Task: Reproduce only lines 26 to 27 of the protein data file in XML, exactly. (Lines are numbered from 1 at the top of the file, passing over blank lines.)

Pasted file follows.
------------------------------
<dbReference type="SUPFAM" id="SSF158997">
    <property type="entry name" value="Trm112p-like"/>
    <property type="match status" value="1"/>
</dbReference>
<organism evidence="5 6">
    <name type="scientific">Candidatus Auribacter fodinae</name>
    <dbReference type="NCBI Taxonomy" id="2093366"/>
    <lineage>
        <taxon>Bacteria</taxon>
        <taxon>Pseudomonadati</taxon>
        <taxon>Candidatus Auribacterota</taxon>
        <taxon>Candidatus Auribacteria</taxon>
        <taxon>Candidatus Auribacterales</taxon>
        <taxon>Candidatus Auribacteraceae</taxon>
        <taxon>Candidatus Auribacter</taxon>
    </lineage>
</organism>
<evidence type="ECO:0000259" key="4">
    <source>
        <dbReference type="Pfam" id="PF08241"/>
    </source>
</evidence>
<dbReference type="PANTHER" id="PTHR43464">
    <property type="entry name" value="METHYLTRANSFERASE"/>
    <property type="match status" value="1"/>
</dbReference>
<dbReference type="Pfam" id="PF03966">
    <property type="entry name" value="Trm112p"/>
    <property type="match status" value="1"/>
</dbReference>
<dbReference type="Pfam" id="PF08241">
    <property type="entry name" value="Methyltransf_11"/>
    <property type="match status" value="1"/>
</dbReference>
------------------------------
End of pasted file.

</dbReference>
<dbReference type="Pfam" id="PF03966">